Nerve Damage and Fluoroquinolone Antibiotics

The US Food and Drug Administration (FDA) is requiring updated labeling on fluoroquinolone antibiotics that includes a stronger warning of the drugs’ potential to cause rapid, and potentially permanent, development of peripheral neuropathy.

Peripheral neuropathy, which affects up to 70% of people with diabetes, is a type of nerve damage that can cause symptoms such as pain, numbness, and tingling in the hands, legs, arms, and feet. The condition is a known risk factor of systemic fluoroquinolones, and warnings about the risk were added to the drugs’ labels in 2004. After reviewing the FDA Adverse Event Reporting System (FAERS) database, the FDA determined that the potentially rapid onset and risk of permanent peripheral neuropathy related to these medicines had not been adequately described.


Peripheral neuropathy can develop at any time while a person is being treated with a fluoroquinolone and can last for months or years after the medicine is stopped. The FDA recommends doctors switch their patients to another type of antibiotic if symptoms of peripheral neuropathy develop, unless continued use of the medicine outweighs the risk.

Approved fluoroquinolones include levofloxacin (brand name Levaquin), ciprofloxacin (Cipro), moxifloxacin (Avelox), norfloxacin (Noroxin), ofloxacin (Floxin), and gemifloxacin (Factive). The risk for peripheral neuropathy appears only to occur with medicines that are administered orally or by injection; topical formulations applied to the ears or eyes are not known to carry the risk.

As we reported last week, this class of medicines has also recently been linked with the potential for severe swings in blood glucose.

If you are prescribed a fluoroquinolone and develop symptoms of peripheral neuropathy, be sure to speak to your health-care provider.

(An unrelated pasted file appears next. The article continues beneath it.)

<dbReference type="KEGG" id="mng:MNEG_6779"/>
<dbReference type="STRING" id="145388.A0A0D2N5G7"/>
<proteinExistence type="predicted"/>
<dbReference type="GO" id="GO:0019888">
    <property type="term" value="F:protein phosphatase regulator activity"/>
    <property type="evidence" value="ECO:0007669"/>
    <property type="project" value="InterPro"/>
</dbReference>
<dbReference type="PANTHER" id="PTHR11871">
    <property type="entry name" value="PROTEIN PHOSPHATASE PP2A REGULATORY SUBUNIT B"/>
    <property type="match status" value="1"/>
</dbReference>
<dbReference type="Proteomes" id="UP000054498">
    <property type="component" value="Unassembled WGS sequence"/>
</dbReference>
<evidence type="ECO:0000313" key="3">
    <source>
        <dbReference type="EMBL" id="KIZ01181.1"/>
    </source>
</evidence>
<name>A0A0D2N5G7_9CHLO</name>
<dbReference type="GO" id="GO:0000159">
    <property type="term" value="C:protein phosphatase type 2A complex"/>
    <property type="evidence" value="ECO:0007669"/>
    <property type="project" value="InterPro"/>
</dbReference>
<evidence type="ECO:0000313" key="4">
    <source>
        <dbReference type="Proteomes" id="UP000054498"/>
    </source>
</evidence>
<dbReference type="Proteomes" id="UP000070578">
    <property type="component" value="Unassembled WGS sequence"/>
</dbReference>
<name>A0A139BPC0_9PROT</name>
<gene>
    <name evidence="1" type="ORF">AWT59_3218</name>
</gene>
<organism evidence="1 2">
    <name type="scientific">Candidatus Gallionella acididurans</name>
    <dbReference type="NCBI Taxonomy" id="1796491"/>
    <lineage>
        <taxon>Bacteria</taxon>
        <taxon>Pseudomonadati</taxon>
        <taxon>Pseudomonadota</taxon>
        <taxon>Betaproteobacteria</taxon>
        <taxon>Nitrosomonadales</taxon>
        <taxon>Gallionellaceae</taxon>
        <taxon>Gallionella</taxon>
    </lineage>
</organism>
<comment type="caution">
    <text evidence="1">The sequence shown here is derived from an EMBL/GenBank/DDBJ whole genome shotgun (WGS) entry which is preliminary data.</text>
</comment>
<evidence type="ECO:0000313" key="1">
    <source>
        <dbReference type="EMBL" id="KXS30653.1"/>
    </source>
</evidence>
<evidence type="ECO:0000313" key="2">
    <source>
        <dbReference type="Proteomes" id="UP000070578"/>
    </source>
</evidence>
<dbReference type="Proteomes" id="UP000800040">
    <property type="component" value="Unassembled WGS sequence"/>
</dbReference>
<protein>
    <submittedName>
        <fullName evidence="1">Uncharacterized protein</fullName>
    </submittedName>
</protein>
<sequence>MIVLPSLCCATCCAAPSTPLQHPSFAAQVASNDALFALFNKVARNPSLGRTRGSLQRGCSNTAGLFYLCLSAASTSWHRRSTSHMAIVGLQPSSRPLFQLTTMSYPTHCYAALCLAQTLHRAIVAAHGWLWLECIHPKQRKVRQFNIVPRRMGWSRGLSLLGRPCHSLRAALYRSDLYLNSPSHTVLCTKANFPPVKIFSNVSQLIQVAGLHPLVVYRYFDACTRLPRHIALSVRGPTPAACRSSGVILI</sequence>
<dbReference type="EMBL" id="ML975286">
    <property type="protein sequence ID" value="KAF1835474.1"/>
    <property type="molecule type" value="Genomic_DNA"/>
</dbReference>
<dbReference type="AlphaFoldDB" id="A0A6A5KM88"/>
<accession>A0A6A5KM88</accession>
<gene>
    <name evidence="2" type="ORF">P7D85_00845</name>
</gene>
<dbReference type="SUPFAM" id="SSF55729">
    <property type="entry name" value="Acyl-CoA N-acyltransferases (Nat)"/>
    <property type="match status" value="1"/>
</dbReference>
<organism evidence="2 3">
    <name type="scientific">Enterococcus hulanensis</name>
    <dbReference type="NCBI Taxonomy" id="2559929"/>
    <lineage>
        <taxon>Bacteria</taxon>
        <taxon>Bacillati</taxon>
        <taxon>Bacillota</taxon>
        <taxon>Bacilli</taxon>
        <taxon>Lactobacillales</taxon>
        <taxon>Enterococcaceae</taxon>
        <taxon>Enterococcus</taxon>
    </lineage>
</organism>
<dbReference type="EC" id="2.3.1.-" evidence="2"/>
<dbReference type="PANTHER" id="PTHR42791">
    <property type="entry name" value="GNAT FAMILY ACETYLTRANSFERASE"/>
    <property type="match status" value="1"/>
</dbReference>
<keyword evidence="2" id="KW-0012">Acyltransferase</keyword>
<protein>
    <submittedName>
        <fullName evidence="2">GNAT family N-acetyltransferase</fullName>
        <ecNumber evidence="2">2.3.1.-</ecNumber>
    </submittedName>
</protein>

For more information, see this article on MedPage Today or read the FDA’s safety announcement.

  • Mary G

    I was prescribed Levaquin capsules as a precaution prior to eye surgery. I read the insert before I took it and found it has been associated with Achilles tendon rupture and after only 1 to 10 days after taking it. I called my doctor and got a different antibiotic!

    There is also a possibility for developing rhabdomyolysis, which could be made worse if also taking statin drugs that are prescribed for most diabetics.

    Antibiotics can be useful, but they are not harmless. The last thing we need is peripheral neuropathy, ruptured Achilles tendons, and destroyed muscles!!!!

  • Linda from Boston

    I took Levaquin 8 years ago. I can barely walk my leg muscles hurt so much. I am allergic not to just about every medication and food. No dairy, sugar, gluten or anything with preservatives in it. I only eat to iive now. Levaquin has ruined my life from just 9 pills. Do not take any FQ.

  • Sharon

    After hip replacement , I had 10 weeks of Vancomycin through a Pic line- I had MRSA! Shortly after, was diagnosed with fibromyalgia.
    Could the Vanco been a factor in that and my Type II diabetes? Just wondering! Thanks.

  • Audrey

    Sharon, your MRSA, not to mention your surgery itself, could very well have “triggered” the fibromyalgia rather than the medications you were on post-op. Fibro symptoms can start after a multitude of events & physical trauma is very much one of them; even severely stressful situations can provoke onset of symptoms–if I’m remembering that right, that is.

  • Barbara Fiedler

    How about gastroparesis as a neuropathy?? I mean it is a neuropathy, but when discussing them everyone goes immediately to the hands and feet. I have taken cipro for bladder infections many times since I can’t take sulfa. I have gastroparesis now, and honestly it seems to have come one suddenly!! I have always had good A1c’s, have taken good care of myself. When I mentioned this to my gastroenterologist, she responded with it is sometimes length of time with diabetes, not control!! So now we’re to believe that taking care of ourselves is NOT helpful after all? I don’t think so!

    My Mom was ill, she had cancer in her stomach. We were all concerned, and I was in Corpus with her at the hospital. My stomach was acting up like crazy. I just put it down to stress. When I returned home I mentioned it to my primary physician. He sent me to gastro who ran an eating test. That’s when I found out about the gastroparesis. Before this time I had no eating problems what so ever.

    Just curious about the cipro??

  • Kathleen

    Thanks for the information. I printed it out and will take it to my next Dr. app. to be put in my records. I find I forget things and this is too important to forget.